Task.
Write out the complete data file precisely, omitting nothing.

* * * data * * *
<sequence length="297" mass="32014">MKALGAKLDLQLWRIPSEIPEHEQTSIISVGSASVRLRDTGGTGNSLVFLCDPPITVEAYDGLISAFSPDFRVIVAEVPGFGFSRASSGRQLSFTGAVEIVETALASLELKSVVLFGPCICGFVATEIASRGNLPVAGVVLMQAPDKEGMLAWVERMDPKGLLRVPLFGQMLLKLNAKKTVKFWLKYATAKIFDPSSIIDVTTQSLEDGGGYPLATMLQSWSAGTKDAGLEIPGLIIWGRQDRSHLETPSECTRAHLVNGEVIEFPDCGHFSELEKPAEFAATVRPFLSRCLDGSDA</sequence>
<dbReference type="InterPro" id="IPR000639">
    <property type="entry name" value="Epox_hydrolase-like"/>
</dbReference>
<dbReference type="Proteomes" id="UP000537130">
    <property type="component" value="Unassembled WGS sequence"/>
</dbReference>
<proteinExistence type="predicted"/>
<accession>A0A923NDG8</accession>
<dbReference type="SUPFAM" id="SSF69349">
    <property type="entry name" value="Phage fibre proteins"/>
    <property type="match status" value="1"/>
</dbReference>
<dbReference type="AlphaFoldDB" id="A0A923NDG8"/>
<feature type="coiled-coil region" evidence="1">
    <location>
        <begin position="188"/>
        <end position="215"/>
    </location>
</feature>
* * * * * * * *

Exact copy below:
<sequence length="297" mass="32014">MKALGAKLDLQLWRIPSEIPEHEQTSIISVGSASVRLRDTGGTGNSLVFLCDPPITVEAYDGLISAFSPDFRVIVAEVPGFGFSRASSGRQLSFTGAVEIVETALASLELKSVVLFGPCICGFVATEIASRGNLPVAGVVLMQAPDKEGMLAWVERMDPKGLLRVPLFGQMLLKLNAKKTVKFWLKYATAKIFDPSSIIDVTTQSLEDGGGYPLATMLQSWSAGTKDAGLEIPGLIIWGRQDRSHLETPSECTRAHLVNGEVIEFPDCGHFSELEKPAEFAATVRPFLSRCLDGSDA</sequence>
<dbReference type="InterPro" id="IPR000639">
    <property type="entry name" value="Epox_hydrolase-like"/>
</dbReference>
<dbReference type="Proteomes" id="UP000537130">
    <property type="component" value="Unassembled WGS sequence"/>
</dbReference>
<proteinExistence type="predicted"/>
<accession>A0A923NDG8</accession>
<dbReference type="SUPFAM" id="SSF69349">
    <property type="entry name" value="Phage fibre proteins"/>
    <property type="match status" value="1"/>
</dbReference>
<dbReference type="AlphaFoldDB" id="A0A923NDG8"/>
<feature type="coiled-coil region" evidence="1">
    <location>
        <begin position="188"/>
        <end position="215"/>
    </location>
</feature>